Nigerians are in all bad places and countries. The japa syndrome takes them to anywhere one can imagine. Even with the war in Ukraine and Russia, Nigerians are still applying to go to those countries. Our professionals packaged their baggage and moved elsewhere to work as casual hands. We see their videos; bankers tuning cleaners, engineers doing security jobs and what have you. Only citizens of nations at war suffer the way Nigerians in the Diaspora do. Those of us left at home are barely surviving too. Please, I am referring to those of us who don’t have access to common patrimony, or who are not friends of the criminally corrupt politicians. Go to our universities, you will find lecturers who are still paying for the food items they bought on credit while the dragons in power withheld their salaries last year. The North-East is the worst hit. Thousands are living in refugee camps euphemistically christened Internally Displaced Persons (IDP) camps. Half of the money and materials meant for their upkeep are in private pockets. These are people with known homes and identified buildings but who were chased out of their homes now occupied by bandits. From Niger State to Katsina, Borno to Yobe, bandits occupy large portions of the people’s land. In Katsina, where Buhari hails from, bandits use farmers as slaves. Yet we have a government in power. Why will Nigerians not be found in Sudan, Afghanistan, Ukraine, and the hottest parts of the world? This can only happen in a country that is in bad shape. Nigeria is a good example of such a country.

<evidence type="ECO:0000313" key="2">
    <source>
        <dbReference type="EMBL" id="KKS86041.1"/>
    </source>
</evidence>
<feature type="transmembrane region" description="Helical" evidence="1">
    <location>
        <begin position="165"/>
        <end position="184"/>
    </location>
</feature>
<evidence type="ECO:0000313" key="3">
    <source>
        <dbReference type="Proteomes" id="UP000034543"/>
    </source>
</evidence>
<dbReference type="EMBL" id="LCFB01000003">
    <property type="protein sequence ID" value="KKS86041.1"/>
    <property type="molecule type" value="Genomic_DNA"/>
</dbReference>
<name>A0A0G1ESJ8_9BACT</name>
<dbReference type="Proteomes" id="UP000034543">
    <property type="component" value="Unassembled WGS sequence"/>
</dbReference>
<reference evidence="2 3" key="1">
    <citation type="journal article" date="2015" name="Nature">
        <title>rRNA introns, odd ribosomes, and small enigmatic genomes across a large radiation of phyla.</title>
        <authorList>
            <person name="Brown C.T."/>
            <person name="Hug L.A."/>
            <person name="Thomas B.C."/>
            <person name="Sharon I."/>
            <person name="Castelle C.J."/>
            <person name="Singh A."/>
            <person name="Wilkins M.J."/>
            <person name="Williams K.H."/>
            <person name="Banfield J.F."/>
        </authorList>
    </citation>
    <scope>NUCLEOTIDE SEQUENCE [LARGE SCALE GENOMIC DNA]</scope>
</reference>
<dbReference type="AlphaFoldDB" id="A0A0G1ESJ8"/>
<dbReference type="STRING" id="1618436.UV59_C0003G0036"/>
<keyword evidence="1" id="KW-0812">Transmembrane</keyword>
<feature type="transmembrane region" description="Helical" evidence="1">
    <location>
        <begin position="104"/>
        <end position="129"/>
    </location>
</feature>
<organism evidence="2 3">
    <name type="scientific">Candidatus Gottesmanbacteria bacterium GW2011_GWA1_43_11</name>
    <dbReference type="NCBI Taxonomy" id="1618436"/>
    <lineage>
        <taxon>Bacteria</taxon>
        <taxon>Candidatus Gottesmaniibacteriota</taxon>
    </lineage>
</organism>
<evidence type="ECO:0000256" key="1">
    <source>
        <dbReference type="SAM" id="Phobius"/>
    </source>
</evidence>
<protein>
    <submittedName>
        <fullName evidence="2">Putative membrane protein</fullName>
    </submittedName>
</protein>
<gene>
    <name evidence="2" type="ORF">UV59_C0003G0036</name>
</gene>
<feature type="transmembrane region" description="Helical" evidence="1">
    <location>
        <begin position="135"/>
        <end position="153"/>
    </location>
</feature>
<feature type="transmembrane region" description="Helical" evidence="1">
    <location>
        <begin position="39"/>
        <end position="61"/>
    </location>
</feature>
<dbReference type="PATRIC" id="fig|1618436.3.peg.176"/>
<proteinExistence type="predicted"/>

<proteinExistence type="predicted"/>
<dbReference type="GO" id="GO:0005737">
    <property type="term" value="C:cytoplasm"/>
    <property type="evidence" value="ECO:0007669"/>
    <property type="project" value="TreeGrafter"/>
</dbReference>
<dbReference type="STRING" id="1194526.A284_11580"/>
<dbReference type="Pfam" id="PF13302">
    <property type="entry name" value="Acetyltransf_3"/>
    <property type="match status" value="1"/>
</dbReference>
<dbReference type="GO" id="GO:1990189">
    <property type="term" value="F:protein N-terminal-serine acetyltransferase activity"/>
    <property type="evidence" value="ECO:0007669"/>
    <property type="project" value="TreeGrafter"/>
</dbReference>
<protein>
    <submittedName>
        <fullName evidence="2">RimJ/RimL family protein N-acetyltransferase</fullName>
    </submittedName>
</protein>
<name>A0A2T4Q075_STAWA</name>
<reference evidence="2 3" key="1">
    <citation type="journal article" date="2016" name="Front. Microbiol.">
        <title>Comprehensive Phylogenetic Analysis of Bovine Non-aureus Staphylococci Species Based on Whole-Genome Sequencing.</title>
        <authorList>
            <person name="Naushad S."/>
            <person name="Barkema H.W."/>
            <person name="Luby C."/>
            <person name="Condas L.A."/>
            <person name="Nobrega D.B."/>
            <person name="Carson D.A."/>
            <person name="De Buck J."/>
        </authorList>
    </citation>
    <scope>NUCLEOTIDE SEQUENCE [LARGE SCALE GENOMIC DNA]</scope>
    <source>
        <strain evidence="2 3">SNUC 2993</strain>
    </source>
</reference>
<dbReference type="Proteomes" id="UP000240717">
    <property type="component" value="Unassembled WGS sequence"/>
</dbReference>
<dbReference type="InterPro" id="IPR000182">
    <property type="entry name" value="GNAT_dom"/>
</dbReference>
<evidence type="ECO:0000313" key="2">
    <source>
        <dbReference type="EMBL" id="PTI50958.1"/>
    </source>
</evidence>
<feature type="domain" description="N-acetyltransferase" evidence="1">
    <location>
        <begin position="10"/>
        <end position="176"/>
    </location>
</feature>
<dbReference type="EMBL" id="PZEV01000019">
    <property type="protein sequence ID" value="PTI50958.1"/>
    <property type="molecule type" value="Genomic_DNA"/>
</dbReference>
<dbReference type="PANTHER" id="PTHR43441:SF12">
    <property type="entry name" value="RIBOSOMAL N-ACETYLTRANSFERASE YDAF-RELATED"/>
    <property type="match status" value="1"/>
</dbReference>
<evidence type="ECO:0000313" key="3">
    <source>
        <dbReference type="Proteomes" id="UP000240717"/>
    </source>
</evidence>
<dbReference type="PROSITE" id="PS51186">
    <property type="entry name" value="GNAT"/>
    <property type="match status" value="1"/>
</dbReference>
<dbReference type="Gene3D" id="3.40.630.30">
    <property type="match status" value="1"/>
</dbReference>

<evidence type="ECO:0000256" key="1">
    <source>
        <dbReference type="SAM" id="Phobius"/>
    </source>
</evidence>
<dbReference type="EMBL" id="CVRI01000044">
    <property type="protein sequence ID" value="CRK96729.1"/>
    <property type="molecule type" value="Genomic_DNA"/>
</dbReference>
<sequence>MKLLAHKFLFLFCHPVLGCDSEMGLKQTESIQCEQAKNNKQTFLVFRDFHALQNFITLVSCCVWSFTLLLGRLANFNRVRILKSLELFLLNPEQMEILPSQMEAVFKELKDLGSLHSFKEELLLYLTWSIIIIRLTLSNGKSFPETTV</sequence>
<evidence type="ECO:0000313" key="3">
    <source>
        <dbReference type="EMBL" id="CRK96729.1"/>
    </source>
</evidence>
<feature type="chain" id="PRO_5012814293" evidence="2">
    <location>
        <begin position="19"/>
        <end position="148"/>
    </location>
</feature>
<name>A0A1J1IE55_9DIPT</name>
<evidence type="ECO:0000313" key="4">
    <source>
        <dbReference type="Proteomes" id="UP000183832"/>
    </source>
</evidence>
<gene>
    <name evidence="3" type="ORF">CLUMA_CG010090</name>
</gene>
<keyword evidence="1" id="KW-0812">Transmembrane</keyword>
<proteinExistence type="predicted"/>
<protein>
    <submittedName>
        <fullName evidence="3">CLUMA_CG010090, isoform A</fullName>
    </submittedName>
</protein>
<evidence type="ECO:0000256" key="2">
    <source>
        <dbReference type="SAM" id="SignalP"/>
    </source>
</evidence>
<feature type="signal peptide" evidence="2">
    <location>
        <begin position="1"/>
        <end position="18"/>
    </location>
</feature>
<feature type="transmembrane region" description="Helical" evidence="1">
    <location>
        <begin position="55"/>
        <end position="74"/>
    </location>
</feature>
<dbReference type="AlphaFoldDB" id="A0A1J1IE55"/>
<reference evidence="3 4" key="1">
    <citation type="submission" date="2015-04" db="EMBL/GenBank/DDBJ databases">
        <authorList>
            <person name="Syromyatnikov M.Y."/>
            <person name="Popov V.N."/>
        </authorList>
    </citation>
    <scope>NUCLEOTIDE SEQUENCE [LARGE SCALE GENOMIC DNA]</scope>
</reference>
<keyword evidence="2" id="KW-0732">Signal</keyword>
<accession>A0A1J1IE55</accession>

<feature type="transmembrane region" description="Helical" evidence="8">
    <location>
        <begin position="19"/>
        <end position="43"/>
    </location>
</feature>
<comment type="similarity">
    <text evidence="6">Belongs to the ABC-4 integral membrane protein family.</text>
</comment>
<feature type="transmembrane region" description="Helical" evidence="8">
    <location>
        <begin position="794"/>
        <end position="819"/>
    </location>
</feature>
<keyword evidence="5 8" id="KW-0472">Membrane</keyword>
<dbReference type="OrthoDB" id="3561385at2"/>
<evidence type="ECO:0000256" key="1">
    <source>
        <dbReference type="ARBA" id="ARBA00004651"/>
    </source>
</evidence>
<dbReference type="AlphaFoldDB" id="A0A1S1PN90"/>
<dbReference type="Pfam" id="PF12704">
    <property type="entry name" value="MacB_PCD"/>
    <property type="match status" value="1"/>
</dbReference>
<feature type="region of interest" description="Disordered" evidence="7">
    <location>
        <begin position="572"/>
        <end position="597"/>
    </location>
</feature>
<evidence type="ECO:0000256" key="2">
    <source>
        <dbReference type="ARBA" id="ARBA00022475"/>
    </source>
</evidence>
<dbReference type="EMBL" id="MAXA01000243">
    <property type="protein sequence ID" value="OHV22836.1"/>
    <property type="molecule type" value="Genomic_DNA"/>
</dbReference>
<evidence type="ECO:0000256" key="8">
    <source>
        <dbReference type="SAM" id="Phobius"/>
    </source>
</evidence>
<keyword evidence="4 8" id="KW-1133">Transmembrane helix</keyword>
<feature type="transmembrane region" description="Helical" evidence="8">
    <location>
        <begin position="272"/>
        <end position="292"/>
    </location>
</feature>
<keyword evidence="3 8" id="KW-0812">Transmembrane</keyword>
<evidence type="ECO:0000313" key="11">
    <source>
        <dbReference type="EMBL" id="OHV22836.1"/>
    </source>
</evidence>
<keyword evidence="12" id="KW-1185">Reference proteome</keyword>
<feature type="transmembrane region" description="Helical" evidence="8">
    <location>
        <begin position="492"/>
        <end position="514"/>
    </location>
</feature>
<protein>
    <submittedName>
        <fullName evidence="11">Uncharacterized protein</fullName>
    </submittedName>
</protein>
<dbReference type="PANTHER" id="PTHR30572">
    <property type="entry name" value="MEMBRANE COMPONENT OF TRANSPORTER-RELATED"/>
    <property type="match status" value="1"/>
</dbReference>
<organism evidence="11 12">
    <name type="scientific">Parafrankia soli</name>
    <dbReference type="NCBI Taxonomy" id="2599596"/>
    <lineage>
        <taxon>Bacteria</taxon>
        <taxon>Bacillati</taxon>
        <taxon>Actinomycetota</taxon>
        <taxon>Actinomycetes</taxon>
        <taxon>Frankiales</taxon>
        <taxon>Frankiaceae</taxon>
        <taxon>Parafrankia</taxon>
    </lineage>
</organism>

Buhari has some 34 days to go. He has apologized and asked for forgiveness. Methinks, he has a golden opportunity to leave a small mark in the hearts and minds of Nigerians. Whatever it will cost him, the Daura-born General should go after the hiding suspended Adamawa REC, and smoke him out wherever he is hiding. He should not just smoke him out of the rabbit hole, he should hand him over to the security agents, get them to investigate him and arraign him if found culpable. His ‘disappearance’ is a huge threat to future elections. It is a shame on us as a people to say that a man like the embattled REC just disappeared like fart. Fishing out Yunasa Hudu-Ari and bringing him to book is far greater than any apology. Buhari should do this for himself!
Suyi Ayodele is a senior journalist, South-South/South-East Editor, Nigerian Tribune and a columnist in the same newspaper.
OPINION: May Tinubu Never Need Our Pity